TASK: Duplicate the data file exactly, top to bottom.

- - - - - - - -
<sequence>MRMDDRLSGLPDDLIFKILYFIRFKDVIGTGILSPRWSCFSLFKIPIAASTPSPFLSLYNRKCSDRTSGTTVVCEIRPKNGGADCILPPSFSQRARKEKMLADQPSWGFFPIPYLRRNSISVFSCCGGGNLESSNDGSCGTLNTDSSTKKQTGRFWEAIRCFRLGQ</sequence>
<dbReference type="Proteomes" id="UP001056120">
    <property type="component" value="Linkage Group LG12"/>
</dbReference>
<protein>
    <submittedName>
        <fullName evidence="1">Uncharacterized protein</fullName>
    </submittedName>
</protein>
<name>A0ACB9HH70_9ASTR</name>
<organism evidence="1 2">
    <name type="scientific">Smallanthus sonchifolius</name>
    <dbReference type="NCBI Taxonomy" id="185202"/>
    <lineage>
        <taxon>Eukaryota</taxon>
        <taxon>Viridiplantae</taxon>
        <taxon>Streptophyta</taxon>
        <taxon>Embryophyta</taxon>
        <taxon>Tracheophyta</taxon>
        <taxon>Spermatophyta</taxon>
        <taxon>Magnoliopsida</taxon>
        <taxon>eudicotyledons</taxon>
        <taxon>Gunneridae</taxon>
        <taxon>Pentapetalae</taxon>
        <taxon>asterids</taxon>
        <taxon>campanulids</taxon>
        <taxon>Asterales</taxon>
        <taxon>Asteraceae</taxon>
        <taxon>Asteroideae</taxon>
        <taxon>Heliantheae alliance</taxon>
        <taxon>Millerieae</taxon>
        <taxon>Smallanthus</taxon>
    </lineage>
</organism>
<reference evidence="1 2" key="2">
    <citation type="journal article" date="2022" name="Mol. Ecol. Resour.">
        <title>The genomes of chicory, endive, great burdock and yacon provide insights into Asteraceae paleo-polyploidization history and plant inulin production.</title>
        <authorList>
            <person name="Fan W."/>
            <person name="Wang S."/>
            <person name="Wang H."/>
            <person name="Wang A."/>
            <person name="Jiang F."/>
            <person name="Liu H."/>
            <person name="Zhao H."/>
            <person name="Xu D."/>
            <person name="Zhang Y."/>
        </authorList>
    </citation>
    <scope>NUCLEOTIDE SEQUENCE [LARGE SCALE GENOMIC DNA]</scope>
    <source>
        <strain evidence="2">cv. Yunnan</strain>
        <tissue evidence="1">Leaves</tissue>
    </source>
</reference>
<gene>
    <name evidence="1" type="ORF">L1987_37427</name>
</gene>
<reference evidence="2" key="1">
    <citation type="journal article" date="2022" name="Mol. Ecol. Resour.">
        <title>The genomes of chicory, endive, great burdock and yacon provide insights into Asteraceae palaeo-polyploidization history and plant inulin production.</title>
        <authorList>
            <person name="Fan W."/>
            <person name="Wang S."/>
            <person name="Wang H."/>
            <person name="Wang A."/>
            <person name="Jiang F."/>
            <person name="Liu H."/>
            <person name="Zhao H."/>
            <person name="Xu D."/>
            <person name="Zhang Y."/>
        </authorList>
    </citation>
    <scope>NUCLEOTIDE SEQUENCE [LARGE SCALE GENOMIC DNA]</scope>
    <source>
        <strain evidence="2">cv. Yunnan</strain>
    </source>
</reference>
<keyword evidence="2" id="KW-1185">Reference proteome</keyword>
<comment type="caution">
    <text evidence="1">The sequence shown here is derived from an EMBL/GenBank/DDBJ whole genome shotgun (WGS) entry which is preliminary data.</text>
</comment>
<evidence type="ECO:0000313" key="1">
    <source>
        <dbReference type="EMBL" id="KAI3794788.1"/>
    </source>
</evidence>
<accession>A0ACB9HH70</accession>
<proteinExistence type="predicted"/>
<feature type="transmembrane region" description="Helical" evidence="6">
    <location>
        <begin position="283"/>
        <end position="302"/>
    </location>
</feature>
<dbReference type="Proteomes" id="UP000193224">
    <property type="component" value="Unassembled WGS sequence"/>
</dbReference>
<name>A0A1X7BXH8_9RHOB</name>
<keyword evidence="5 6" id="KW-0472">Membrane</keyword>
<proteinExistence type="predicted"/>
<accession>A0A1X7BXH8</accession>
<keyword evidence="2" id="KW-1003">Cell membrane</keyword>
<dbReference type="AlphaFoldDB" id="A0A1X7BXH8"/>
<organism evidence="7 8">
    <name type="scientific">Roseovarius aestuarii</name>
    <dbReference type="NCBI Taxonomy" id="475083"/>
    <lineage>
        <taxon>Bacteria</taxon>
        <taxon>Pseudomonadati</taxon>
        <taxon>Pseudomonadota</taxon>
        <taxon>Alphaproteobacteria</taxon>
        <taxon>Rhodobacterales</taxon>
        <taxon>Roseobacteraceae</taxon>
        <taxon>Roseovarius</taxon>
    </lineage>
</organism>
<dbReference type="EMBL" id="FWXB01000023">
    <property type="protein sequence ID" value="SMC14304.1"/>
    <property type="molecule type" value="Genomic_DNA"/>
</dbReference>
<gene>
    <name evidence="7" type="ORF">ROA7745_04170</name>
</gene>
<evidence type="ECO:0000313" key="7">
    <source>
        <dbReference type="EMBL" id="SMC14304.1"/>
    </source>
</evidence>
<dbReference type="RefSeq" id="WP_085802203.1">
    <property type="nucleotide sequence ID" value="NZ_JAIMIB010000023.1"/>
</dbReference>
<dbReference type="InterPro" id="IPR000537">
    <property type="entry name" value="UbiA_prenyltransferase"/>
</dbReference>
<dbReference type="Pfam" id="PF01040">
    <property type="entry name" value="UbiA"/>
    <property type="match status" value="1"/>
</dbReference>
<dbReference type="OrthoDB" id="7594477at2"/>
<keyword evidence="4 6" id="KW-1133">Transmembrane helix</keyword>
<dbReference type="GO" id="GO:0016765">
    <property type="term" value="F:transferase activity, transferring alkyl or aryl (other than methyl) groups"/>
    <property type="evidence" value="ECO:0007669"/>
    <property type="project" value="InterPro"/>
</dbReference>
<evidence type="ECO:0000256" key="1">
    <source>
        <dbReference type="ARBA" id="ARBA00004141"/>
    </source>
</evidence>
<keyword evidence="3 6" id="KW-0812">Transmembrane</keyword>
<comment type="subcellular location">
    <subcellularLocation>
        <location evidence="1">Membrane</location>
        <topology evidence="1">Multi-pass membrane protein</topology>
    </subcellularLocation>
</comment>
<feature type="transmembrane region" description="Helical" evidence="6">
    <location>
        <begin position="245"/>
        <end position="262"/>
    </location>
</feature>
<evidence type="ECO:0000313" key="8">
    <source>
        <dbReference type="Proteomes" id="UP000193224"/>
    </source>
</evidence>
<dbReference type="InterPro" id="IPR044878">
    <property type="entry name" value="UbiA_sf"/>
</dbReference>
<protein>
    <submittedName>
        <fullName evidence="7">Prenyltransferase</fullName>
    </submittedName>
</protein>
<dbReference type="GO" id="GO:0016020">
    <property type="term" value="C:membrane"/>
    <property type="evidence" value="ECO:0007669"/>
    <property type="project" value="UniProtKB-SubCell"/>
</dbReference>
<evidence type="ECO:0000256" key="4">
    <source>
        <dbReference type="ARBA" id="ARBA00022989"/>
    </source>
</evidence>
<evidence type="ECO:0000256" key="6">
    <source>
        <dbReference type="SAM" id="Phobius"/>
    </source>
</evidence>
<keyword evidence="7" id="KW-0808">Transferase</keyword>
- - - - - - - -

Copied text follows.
<sequence>MRMDDRLSGLPDDLIFKILYFIRFKDVIGTGILSPRWSCFSLFKIPIAASTPSPFLSLYNRKCSDRTSGTTVVCEIRPKNGGADCILPPSFSQRARKEKMLADQPSWGFFPIPYLRRNSISVFSCCGGGNLESSNDGSCGTLNTDSSTKKQTGRFWEAIRCFRLGQ</sequence>
<dbReference type="Proteomes" id="UP001056120">
    <property type="component" value="Linkage Group LG12"/>
</dbReference>
<protein>
    <submittedName>
        <fullName evidence="1">Uncharacterized protein</fullName>
    </submittedName>
</protein>
<name>A0ACB9HH70_9ASTR</name>
<organism evidence="1 2">
    <name type="scientific">Smallanthus sonchifolius</name>
    <dbReference type="NCBI Taxonomy" id="185202"/>
    <lineage>
        <taxon>Eukaryota</taxon>
        <taxon>Viridiplantae</taxon>
        <taxon>Streptophyta</taxon>
        <taxon>Embryophyta</taxon>
        <taxon>Tracheophyta</taxon>
        <taxon>Spermatophyta</taxon>
        <taxon>Magnoliopsida</taxon>
        <taxon>eudicotyledons</taxon>
        <taxon>Gunneridae</taxon>
        <taxon>Pentapetalae</taxon>
        <taxon>asterids</taxon>
        <taxon>campanulids</taxon>
        <taxon>Asterales</taxon>
        <taxon>Asteraceae</taxon>
        <taxon>Asteroideae</taxon>
        <taxon>Heliantheae alliance</taxon>
        <taxon>Millerieae</taxon>
        <taxon>Smallanthus</taxon>
    </lineage>
</organism>
<reference evidence="1 2" key="2">
    <citation type="journal article" date="2022" name="Mol. Ecol. Resour.">
        <title>The genomes of chicory, endive, great burdock and yacon provide insights into Asteraceae paleo-polyploidization history and plant inulin production.</title>
        <authorList>
            <person name="Fan W."/>
            <person name="Wang S."/>
            <person name="Wang H."/>
            <person name="Wang A."/>
            <person name="Jiang F."/>
            <person name="Liu H."/>
            <person name="Zhao H."/>
            <person name="Xu D."/>
            <person name="Zhang Y."/>
        </authorList>
    </citation>
    <scope>NUCLEOTIDE SEQUENCE [LARGE SCALE GENOMIC DNA]</scope>
    <source>
        <strain evidence="2">cv. Yunnan</strain>
        <tissue evidence="1">Leaves</tissue>
    </source>
</reference>
<gene>
    <name evidence="1" type="ORF">L1987_37427</name>
</gene>
<reference evidence="2" key="1">
    <citation type="journal article" date="2022" name="Mol. Ecol. Resour.">
        <title>The genomes of chicory, endive, great burdock and yacon provide insights into Asteraceae palaeo-polyploidization history and plant inulin production.</title>
        <authorList>
            <person name="Fan W."/>
            <person name="Wang S."/>
            <person name="Wang H."/>
            <person name="Wang A."/>
            <person name="Jiang F."/>
            <person name="Liu H."/>
            <person name="Zhao H."/>
            <person name="Xu D."/>
            <person name="Zhang Y."/>
        </authorList>
    </citation>
    <scope>NUCLEOTIDE SEQUENCE [LARGE SCALE GENOMIC DNA]</scope>
    <source>
        <strain evidence="2">cv. Yunnan</strain>
    </source>
</reference>
<keyword evidence="2" id="KW-1185">Reference proteome</keyword>
<comment type="caution">
    <text evidence="1">The sequence shown here is derived from an EMBL/GenBank/DDBJ whole genome shotgun (WGS) entry which is preliminary data.</text>
</comment>
<evidence type="ECO:0000313" key="1">
    <source>
        <dbReference type="EMBL" id="KAI3794788.1"/>
    </source>
</evidence>
<accession>A0ACB9HH70</accession>
<proteinExistence type="predicted"/>
<feature type="transmembrane region" description="Helical" evidence="6">
    <location>
        <begin position="283"/>
        <end position="302"/>
    </location>
</feature>
<dbReference type="Proteomes" id="UP000193224">
    <property type="component" value="Unassembled WGS sequence"/>
</dbReference>
<name>A0A1X7BXH8_9RHOB</name>
<keyword evidence="5 6" id="KW-0472">Membrane</keyword>
<proteinExistence type="predicted"/>
<accession>A0A1X7BXH8</accession>
<keyword evidence="2" id="KW-1003">Cell membrane</keyword>
<dbReference type="AlphaFoldDB" id="A0A1X7BXH8"/>
<organism evidence="7 8">
    <name type="scientific">Roseovarius aestuarii</name>
    <dbReference type="NCBI Taxonomy" id="475083"/>
    <lineage>
        <taxon>Bacteria</taxon>
        <taxon>Pseudomonadati</taxon>
        <taxon>Pseudomonadota</taxon>
        <taxon>Alphaproteobacteria</taxon>
        <taxon>Rhodobacterales</taxon>
        <taxon>Roseobacteraceae</taxon>
        <taxon>Roseovarius</taxon>
    </lineage>
</organism>
<dbReference type="EMBL" id="FWXB01000023">
    <property type="protein sequence ID" value="SMC14304.1"/>
    <property type="molecule type" value="Genomic_DNA"/>
</dbReference>
<gene>
    <name evidence="7" type="ORF">ROA7745_04170</name>
</gene>
<evidence type="ECO:0000313" key="7">
    <source>
        <dbReference type="EMBL" id="SMC14304.1"/>
    </source>
</evidence>
<dbReference type="RefSeq" id="WP_085802203.1">
    <property type="nucleotide sequence ID" value="NZ_JAIMIB010000023.1"/>
</dbReference>
<dbReference type="InterPro" id="IPR000537">
    <property type="entry name" value="UbiA_prenyltransferase"/>
</dbReference>
<dbReference type="Pfam" id="PF01040">
    <property type="entry name" value="UbiA"/>
    <property type="match status" value="1"/>
</dbReference>
<dbReference type="OrthoDB" id="7594477at2"/>
<keyword evidence="4 6" id="KW-1133">Transmembrane helix</keyword>
<dbReference type="GO" id="GO:0016765">
    <property type="term" value="F:transferase activity, transferring alkyl or aryl (other than methyl) groups"/>
    <property type="evidence" value="ECO:0007669"/>
    <property type="project" value="InterPro"/>
</dbReference>
<evidence type="ECO:0000256" key="1">
    <source>
        <dbReference type="ARBA" id="ARBA00004141"/>
    </source>
</evidence>
<keyword evidence="3 6" id="KW-0812">Transmembrane</keyword>
<comment type="subcellular location">
    <subcellularLocation>
        <location evidence="1">Membrane</location>
        <topology evidence="1">Multi-pass membrane protein</topology>
    </subcellularLocation>
</comment>
<feature type="transmembrane region" description="Helical" evidence="6">
    <location>
        <begin position="245"/>
        <end position="262"/>
    </location>
</feature>
<evidence type="ECO:0000313" key="8">
    <source>
        <dbReference type="Proteomes" id="UP000193224"/>
    </source>
</evidence>
<dbReference type="InterPro" id="IPR044878">
    <property type="entry name" value="UbiA_sf"/>
</dbReference>
<protein>
    <submittedName>
        <fullName evidence="7">Prenyltransferase</fullName>
    </submittedName>
</protein>
<dbReference type="GO" id="GO:0016020">
    <property type="term" value="C:membrane"/>
    <property type="evidence" value="ECO:0007669"/>
    <property type="project" value="UniProtKB-SubCell"/>
</dbReference>
<evidence type="ECO:0000256" key="4">
    <source>
        <dbReference type="ARBA" id="ARBA00022989"/>
    </source>
</evidence>
<evidence type="ECO:0000256" key="6">
    <source>
        <dbReference type="SAM" id="Phobius"/>
    </source>
</evidence>
<keyword evidence="7" id="KW-0808">Transferase</keyword>